Part of this discussion forked off to discuss exception masking. The idea came up that it might be nice for an exception to keep a reference to a previous exception that was still uncaught at that point. An example is an exception in the function passed to map; the function gets returned without knowing that it was in map. Masking it wouldn't work though since you then wouldn't know about the error in the function itself. But if there was a way to raise an exception from map that reference the original exception from the function then no information would be lost. Chaining the exceptions together would most likely just be sticking the previous exception in an attribute of the new one. This was all originally discussed in January and February of this year.
There was also discussion of adding the traceback for an exception as an attribute of the exception. This would make getting respective tracebacks easier period but also easier if exception chaining was implemented. The traceback would most likely be attached to the exception when it is caught and not at instantiation.
Both of these ideas are just that, ideas. They most likely won't occur until exceptions are moved over to new-style classes which probably won't be for a while.
A new warning has been added to Python for when you inject an attribute into a module to shadows a built-in:
import os os.open = 42
This is in hopes of making this kind of thing illegal so as to allow the bytecode to be optimized for accessing built-ins. It also led to package imports, such as import A.B.C to work directly on the namespace dict instead of doing essentially setattr(A, 'B', A.B); setattr(A.B, 'C', A.B.C).
Discovering that an instance to the 'super' type is both an instance of a class and a non-data descriptor was causing issues for pydoc and inspect led to the question of whether there was any definitive way to tell whether an object was an instance of a class defined by using the 'class' statement in Python. It turns out there is: if object.__class__.__flags__ >> 9 & 1 is 1 (which is the Py_TPFLAGS_HEAPTYPE in C) and its metaclass is or a subclass of type.
This then spawned a discussion about protocols and interfaces (which was discussed once way back when under the title type categories) since protocols could supposedly allow one to define a protocol for what makes up a 'super' instance. None of this will get into the language (if it ever gets in) until Guido can really think it through and that will be a while.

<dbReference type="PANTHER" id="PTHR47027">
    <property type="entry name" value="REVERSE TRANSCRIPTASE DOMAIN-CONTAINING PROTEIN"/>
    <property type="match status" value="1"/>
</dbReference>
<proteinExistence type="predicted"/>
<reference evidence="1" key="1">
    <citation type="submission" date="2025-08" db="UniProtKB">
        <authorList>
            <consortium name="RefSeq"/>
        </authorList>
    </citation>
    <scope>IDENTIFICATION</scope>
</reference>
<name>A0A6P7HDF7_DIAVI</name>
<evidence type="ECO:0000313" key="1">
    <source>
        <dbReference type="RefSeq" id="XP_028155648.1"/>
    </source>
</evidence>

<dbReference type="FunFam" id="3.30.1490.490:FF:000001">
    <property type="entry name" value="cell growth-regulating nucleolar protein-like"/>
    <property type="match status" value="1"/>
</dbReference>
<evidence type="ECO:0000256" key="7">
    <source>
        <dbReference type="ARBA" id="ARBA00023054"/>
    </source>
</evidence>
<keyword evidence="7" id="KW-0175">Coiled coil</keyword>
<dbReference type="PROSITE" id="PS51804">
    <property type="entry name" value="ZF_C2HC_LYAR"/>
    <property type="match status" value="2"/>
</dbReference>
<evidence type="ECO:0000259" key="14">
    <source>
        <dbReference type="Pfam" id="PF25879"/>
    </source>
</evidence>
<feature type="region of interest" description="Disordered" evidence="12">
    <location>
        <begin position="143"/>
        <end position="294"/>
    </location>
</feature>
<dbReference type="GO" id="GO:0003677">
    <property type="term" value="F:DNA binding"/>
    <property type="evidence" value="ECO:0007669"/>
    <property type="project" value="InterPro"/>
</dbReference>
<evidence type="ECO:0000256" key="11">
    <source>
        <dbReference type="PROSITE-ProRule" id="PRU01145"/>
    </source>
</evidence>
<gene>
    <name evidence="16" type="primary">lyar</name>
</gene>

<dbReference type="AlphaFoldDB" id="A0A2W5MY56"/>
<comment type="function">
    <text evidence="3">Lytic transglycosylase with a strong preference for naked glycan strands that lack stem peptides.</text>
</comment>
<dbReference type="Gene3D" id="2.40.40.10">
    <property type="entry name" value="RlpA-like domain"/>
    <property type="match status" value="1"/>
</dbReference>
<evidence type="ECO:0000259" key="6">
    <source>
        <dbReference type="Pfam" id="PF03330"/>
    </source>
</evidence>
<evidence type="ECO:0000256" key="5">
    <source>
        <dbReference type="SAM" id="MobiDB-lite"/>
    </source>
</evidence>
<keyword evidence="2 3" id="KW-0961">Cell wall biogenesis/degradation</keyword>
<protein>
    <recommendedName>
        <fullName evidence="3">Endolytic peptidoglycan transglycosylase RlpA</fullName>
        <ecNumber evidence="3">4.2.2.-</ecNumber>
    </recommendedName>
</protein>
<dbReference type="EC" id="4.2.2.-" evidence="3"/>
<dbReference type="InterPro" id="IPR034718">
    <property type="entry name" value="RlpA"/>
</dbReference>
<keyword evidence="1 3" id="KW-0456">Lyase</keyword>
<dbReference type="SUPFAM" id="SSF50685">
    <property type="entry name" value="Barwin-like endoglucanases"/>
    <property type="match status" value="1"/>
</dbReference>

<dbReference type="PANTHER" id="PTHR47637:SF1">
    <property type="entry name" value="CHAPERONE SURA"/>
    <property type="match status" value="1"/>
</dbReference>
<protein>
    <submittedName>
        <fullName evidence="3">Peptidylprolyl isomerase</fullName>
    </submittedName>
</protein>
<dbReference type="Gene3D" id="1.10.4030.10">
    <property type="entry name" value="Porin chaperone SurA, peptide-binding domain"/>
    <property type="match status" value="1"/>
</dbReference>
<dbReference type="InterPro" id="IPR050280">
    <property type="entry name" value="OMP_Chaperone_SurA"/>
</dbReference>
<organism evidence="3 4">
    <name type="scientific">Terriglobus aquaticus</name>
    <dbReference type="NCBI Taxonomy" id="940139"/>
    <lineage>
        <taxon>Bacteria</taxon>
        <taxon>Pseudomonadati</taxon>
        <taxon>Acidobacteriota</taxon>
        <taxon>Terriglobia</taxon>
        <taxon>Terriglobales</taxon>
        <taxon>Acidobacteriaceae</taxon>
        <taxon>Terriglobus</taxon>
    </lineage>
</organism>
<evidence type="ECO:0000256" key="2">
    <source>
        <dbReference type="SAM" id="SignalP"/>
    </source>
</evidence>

What happens while Python is shutting down? Well, it calls Py_Finalize in Python/pythonrun.c . This means that signals are turned off, gc.collect is called, calls PyImport_Cleanup in Python/import.c, and then calls. gc.collect one more time.
PyImport_Cleanup is where modules are torn down. __main__ is deleted, then everything but sys and __builtin__, and then sys and __builtin__ (in that order). Now "deletion" as mentioned he is setting the module to None in sys.modules, setting all names starting with a single underscore to None in the module, and then all others sans __builtins__ .
This is why when you define a __del__ method you need to make sure that all things referenced in it are local; global names in the module will have been set to None by the time the code is called if the object is collected during shutdown and raise an exception.
list.index now has optional start and end arguments.
Title says it all. Big thing with this beta release is the new version of IDLE. As with all betas, please download it and give it a whirl to try to shake out any bugs that need fixing ASAP; we are going to aim for an August 1 release date for final thanks to Apple planning to incorporate Python 2.3 into Panther.
Thanks to Skip Montanaro and someone curious at comp.lang.python you can now set the PYTHONINSPECT environment variable to something and then be started into an interactive interpreter if an exception propagates all the way to the end of a program without being caught.
Code marked as internal to a module in the stdlib means you should not directly reference it in your code lest you are willing to deal with possible future breakage when a refactoring of that module is done.
A race condition in popen2 was found and fixed in 2.3 but was not solved in time for 2.2.3 . It has been marked for backporting for 2.2.4 .
The new sorting algorithm for lists (known affectionately as "timsort" since Tim Peters wrote that tricky piece of code) is a 2.3 feature. But if you would like it for older versions of Python you can get it from http://py-stablesort.sourceforge.net/ .
The hash value for an object in a dictionary is not guaranteed to be done based on identity; having two names set to equal tuples and used as keys will overwrite each other.
Improper for python-dev, but Michael Chermside was nice enough to answer the question nonetheless.
A failing test was reported. Follow-up on the thread is still pending.
The new version of IDLE (being developed by the IDLEfork team) is going to be kept in Lib/idlelib/ .